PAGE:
Japantown Business Association

Historical Data

Cultural and historical

Major projects between the former Redevelopment Agency of San Jose, City of San Jose, and Japantown

  • Building facade improvements for signed contracts with the former Redevelopment Agency.
  • A Neighborhood Business District Airport Committee was formed for pursuing marketing possibilities at the San Jose Mineta International Airport. JBA effort.
  • Prop 40 and SB 307 funding continued as planned with the Japantown Community Congress of San Jose being named the official partner organization to the city in these efforts, by resolution of the San Jose City Council, October 14, 2003. 
  • Directional signage went forward with the possibility of additional signs to go on the west side of Coleman and Taylor (new development) to direct traffic to Japantown.
  • The Landmark work at 5th & Jackson became the Nikkei Lantern, the Issei Voices Wall and timeline. Also added was the Issei Memorial (granite rock from Inujima Island - Okayama Sister City project with donation from the Jimi Yamaichi family.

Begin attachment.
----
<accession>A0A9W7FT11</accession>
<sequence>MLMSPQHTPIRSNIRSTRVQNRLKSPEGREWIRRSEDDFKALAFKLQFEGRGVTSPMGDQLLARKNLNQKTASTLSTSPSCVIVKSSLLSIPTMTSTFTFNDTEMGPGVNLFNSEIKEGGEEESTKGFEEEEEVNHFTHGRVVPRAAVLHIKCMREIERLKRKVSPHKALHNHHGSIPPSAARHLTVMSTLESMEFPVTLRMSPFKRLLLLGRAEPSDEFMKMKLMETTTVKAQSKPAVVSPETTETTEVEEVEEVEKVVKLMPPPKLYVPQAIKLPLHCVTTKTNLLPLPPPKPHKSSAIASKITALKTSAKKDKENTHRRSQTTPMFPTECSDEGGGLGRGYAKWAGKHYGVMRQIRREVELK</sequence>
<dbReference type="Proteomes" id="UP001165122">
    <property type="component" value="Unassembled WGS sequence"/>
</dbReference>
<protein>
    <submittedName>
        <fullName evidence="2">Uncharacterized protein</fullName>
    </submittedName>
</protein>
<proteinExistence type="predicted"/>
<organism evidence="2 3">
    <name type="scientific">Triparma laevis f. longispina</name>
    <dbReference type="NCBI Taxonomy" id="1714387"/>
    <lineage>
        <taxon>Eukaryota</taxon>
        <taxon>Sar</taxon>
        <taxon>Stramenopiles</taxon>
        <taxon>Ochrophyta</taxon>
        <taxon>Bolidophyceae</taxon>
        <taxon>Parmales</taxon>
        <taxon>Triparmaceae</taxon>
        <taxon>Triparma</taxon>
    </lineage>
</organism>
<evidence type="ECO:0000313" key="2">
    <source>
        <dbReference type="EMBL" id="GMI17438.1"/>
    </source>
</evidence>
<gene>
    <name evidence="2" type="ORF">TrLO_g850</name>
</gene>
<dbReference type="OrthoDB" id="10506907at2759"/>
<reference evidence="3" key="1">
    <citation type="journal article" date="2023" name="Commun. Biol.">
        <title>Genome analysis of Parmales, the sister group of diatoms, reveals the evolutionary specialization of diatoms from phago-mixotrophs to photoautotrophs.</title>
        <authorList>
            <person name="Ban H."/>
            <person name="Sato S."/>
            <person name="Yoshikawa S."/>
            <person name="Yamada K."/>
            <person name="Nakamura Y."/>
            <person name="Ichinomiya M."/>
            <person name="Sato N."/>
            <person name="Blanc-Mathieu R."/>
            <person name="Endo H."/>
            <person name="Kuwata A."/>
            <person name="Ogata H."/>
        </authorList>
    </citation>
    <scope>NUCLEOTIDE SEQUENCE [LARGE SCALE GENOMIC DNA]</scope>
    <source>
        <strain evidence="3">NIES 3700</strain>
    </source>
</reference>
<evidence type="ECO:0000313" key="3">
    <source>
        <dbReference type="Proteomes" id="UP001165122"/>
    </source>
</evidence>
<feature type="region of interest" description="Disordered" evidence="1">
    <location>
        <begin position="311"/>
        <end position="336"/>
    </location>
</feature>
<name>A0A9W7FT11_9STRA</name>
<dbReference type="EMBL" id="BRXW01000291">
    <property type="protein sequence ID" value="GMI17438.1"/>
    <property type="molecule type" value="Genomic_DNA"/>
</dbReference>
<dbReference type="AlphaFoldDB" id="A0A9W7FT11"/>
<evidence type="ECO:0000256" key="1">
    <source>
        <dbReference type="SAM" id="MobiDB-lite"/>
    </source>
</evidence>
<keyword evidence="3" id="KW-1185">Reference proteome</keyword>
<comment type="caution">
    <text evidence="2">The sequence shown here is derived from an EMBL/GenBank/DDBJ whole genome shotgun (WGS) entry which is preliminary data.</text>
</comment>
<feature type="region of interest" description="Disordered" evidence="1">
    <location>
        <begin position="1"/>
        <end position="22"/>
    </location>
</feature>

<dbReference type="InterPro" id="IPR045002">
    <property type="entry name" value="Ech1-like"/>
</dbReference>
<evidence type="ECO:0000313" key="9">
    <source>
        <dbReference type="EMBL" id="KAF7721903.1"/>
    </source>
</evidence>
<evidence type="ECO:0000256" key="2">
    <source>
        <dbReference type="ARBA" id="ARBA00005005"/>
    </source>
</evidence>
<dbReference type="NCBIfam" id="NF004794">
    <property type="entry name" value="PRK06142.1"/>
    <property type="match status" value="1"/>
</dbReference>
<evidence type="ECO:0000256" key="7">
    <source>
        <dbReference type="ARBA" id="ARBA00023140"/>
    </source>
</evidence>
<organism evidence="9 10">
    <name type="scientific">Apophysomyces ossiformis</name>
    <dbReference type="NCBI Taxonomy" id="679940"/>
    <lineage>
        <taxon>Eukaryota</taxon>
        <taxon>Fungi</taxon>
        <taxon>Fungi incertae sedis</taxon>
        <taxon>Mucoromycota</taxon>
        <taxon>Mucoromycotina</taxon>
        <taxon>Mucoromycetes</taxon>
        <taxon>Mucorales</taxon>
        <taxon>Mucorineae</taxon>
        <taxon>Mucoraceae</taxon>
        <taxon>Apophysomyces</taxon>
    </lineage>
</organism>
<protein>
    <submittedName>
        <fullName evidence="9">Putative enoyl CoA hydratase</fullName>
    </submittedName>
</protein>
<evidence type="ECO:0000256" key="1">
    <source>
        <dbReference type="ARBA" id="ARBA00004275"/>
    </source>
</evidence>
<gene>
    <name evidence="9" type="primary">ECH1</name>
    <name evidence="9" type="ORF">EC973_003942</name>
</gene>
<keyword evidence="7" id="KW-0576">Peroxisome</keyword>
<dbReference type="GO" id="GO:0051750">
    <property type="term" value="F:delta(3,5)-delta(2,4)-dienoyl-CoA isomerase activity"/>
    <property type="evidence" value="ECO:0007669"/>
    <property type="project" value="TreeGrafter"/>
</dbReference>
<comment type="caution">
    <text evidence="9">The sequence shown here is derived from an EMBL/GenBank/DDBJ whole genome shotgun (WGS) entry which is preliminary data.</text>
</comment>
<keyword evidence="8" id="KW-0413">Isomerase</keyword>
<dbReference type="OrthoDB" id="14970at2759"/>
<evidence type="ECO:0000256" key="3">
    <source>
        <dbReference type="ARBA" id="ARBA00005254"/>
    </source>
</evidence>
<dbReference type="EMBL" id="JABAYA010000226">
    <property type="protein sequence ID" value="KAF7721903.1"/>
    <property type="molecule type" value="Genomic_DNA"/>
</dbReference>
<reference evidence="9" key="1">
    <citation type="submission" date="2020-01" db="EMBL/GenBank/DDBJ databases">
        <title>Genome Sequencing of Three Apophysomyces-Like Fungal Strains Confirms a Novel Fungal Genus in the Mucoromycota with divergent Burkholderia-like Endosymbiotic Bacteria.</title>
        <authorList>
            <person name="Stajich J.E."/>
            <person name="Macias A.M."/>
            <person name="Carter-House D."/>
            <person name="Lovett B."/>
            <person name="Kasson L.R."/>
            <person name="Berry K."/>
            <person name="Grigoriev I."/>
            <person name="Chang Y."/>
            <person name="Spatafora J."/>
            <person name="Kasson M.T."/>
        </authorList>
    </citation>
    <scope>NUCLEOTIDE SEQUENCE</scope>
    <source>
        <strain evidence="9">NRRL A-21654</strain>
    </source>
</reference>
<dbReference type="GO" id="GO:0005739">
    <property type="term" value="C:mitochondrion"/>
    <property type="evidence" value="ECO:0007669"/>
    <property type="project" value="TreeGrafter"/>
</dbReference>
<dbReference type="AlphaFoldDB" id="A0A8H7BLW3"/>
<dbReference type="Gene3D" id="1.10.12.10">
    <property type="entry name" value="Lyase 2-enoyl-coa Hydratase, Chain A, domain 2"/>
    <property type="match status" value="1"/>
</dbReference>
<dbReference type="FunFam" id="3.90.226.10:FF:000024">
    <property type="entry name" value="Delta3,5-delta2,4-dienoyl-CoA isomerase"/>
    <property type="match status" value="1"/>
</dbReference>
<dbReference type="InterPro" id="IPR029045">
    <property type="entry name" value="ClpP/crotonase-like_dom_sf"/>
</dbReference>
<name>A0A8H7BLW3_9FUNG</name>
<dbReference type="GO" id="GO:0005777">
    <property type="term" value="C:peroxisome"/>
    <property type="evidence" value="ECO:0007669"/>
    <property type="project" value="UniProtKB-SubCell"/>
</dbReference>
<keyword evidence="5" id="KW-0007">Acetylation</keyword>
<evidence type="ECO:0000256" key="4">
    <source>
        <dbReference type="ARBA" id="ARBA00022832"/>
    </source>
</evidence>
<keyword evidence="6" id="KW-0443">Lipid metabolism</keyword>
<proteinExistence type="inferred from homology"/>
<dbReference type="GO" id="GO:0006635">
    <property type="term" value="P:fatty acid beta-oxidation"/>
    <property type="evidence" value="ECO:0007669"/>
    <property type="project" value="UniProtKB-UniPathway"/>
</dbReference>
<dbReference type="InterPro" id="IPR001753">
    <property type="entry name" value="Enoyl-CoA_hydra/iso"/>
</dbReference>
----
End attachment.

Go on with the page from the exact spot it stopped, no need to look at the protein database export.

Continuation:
• Historic markers for Japantown sites - academic identification and compilation/writing work completed and turned into CA State Library as added to the San Francisco and Los Angeles reports.
  • Historic District Survey - a first assessment and historic context statement for the preservation of Japantown (to aid development and restrain urban renewal destruction) with money acquired from a grant written by SJ City Historic Preservation Officer, Courtney Damkroger for Japantown to provide accurate information for benefits that may be gained from such studies. This was followed by the second phase, documenting parcels. 
  • The CCPLEP 3-Japantown landmark can be seen in front of the Issei Memorial Building. The three Japantowns each have a similar monument linking the histories of the districts. One panel is specifically designed to accentuate a specific landscape feature of the Japantown in which the monument resides.

The Corporation Yard Archaeological Survey, 2009